At 9am today the good folks at Baseball America will unveil their Top 100 Prospect list (the list is now available – see how the Cincinnati Reds look on the list) for 2018. Baseball America is the gold standard among the national prospect lists. Their lists date back to 1990, by far, the longest running list.
The Cincinnati Reds will be represented by multiple prospects in the list that comes out later this morning. If I had to guess, I would say they will land four prospects on the Top 100, with a chance for five. But, for now, I thought it would be interesting to take a look back at the history of the Cincinnati Reds Top 100 prospects on the Baseball America lists.
Cincinnati Reds Top 10 Overall Prospects
Since 1990 the Reds have only had five players make the Baseball America Top 10 list. Homer Bailey did it twice, after 2007 (#5) and again after 2008 (#9). Jay Bruce is the highest rated Reds prospect ever. He was the #1 player after the 2008 season. Aroldis Chapman ranked 7th on the list after 2011. Reggie Sanders was the only player from the organization from 1990-2006 to make the Top 10. Sanders was the #9 prospect after the 1991 season. Nick Senzel was ranked 9th after the 2016 season.
The Best Single Season of Top 100 Prospects
Using an AP Style format (100 points for a #1 ranking and 1 point for a #100 ranking) I compiled the rankings for reach year from 1990-2017. Going into this exercise, I was sure that the 2008 class was going to be at the top of this chart. That year the Reds had two Top 10 players and four Top 50 players. WRONG. The 2000 Reds topped the chart with 319 total points from six players. That 2008 group had 317 points from five players. Here’s the comparison of those two years, which stood out among the entire history:
|21. Gookie Dawkins||1. Jay Bruce|
|24. Drew Henson||9. Homer Bailey|
|55. Ed Yarnell||34. Johnny Cueto|
|56. Adam Dunn||44. Joey Votto|
|59. Rob Bell||100. Drew Stubbs|
|72. Jackson Melian|
Seeing that list, you can certainly understand why, particularly before I began doing this job, the 2000 group wasn’t a great memory. Only Adam Dunn became a regular among the six players. Drew Henson was in the NFL a few years after this list came out. Dunn was the only player from that group to produce more than 1.1 WAR for his career. On the flip side, Drew Stubbs has been the worst, by far, from that 2008 group and he’s produced 11.1 WAR for his career. The 2000 group, anchored entirely by Adam Dunn’s 25.4 WAR, combined for 25.5 WAR. The 2008 group, with all five players still active, have combined for 128.5 WAR in their career.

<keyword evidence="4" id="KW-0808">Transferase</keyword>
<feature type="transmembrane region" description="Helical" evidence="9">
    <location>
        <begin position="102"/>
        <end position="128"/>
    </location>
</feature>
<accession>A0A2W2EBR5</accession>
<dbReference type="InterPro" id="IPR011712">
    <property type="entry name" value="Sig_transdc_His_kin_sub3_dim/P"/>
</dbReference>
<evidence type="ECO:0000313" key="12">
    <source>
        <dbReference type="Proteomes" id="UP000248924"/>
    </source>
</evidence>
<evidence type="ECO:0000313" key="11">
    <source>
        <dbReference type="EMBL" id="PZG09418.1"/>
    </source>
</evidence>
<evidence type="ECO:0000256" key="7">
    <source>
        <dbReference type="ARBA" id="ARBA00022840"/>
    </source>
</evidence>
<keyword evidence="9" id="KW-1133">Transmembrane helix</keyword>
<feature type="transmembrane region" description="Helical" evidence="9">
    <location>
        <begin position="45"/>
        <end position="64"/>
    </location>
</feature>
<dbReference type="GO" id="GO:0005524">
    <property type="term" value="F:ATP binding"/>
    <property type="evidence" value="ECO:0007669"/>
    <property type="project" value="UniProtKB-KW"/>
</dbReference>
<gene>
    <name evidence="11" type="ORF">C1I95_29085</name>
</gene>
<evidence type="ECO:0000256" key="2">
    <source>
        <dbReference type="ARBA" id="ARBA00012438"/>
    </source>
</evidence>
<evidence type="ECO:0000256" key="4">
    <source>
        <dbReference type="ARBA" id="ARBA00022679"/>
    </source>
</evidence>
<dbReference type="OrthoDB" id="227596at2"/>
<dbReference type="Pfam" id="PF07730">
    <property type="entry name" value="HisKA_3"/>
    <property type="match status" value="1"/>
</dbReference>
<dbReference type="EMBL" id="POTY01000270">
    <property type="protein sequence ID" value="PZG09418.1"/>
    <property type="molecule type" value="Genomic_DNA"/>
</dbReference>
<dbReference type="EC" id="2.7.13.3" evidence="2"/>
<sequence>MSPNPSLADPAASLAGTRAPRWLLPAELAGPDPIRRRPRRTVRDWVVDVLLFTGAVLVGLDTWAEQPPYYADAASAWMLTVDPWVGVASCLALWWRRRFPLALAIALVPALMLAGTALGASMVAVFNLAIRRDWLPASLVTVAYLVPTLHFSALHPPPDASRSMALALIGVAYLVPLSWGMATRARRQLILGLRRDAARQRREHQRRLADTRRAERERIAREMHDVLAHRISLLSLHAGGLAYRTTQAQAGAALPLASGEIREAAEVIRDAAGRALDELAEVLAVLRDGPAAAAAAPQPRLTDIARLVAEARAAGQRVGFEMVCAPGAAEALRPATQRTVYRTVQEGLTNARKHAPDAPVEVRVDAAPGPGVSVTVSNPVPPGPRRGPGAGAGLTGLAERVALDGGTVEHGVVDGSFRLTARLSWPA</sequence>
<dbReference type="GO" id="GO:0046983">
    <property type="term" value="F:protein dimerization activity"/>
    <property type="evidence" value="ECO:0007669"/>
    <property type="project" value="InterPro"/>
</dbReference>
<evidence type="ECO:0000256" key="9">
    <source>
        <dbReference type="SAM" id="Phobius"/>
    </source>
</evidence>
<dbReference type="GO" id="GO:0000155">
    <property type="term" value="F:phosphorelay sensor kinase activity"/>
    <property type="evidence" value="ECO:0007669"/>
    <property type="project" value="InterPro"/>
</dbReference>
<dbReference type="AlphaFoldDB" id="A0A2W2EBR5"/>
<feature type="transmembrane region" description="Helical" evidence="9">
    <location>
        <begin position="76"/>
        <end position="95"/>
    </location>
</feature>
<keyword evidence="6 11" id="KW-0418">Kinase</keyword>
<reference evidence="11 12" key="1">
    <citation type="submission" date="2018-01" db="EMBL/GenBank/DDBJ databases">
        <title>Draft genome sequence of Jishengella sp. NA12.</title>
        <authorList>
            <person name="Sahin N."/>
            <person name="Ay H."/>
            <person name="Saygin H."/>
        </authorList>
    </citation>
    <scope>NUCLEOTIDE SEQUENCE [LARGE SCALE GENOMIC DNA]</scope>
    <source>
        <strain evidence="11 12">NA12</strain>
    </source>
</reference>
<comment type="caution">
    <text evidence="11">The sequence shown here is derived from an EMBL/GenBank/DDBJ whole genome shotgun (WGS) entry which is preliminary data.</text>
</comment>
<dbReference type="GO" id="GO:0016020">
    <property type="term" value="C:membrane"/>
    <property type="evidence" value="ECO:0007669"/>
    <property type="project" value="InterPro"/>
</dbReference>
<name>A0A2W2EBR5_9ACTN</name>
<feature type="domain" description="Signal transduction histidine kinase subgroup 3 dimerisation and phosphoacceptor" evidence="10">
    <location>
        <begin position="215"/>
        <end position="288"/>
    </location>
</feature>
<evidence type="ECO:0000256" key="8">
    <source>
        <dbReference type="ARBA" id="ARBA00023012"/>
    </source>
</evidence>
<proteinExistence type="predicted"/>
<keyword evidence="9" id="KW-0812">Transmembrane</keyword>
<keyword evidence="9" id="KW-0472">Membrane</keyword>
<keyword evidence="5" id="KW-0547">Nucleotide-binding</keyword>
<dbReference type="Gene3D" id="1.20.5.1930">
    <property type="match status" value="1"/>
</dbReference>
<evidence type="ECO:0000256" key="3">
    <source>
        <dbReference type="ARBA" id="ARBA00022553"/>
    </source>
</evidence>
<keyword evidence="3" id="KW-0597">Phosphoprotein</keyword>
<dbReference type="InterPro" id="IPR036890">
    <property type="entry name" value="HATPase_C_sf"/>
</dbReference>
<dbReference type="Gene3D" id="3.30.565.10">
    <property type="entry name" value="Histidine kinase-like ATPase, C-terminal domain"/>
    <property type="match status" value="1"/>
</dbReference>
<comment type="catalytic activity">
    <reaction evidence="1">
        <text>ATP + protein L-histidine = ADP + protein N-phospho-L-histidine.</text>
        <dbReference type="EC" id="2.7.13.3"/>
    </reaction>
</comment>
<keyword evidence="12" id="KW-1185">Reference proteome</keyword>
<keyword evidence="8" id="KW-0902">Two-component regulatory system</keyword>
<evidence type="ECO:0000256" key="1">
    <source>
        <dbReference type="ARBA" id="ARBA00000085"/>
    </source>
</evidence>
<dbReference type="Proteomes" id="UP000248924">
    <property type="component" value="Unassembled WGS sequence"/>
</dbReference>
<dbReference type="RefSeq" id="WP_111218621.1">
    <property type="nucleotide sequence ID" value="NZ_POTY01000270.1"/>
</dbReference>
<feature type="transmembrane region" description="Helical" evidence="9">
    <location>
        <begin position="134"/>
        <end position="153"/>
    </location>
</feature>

Here’s how each year stacks up, only including the Top 100 (which, let me be clear, is NOT indicative of the overall strength of the farm system in a given year – though, at times it certainly can be).
Breaking things down by position
From 1990-2017 there were 1164 players listed as pitcher first (several were listed as pitcher/some other position. I counted those as pitchers). That was good for 45% of the prospects listed being pitchers. The Reds, however, aren’t near that same ratio of pitchers to position players. The organization had 35 pitchers out of 94 total players. That’s just 37%. Thinking back to pre-Johnny Cueto and Homer Bailey, that should not be surprising. The entire group of prospect starters brought up through the system was basically Brett Tomko. For 25 years.
35 players were listed as infielders. That number, however, includes Billy Hamilton twice being listed as a shortstop (also listed twice as an outfielder). 24 more players were listed as outfielders.
Who made the most lists?
Making a lot of prospect lists can be both good, or bad. The good side could mean that a player was highly regarded from the very beginning and maintained that value through the minors. At the same time, it also could mean that the player didn’t move quickly – though that comes into play more with a college player than the high school player.
One player made the Top 100 list five times, leading the way for the Reds. Pokey Reese showed up on the list every year from 1992-1996. There were several other players who showed up on four different lists. Billy Hamilton (2011-2014), Homer Bailey (2005-2008), and Robert Stephenson (2013-2016) all showed up on four Top 100 lists.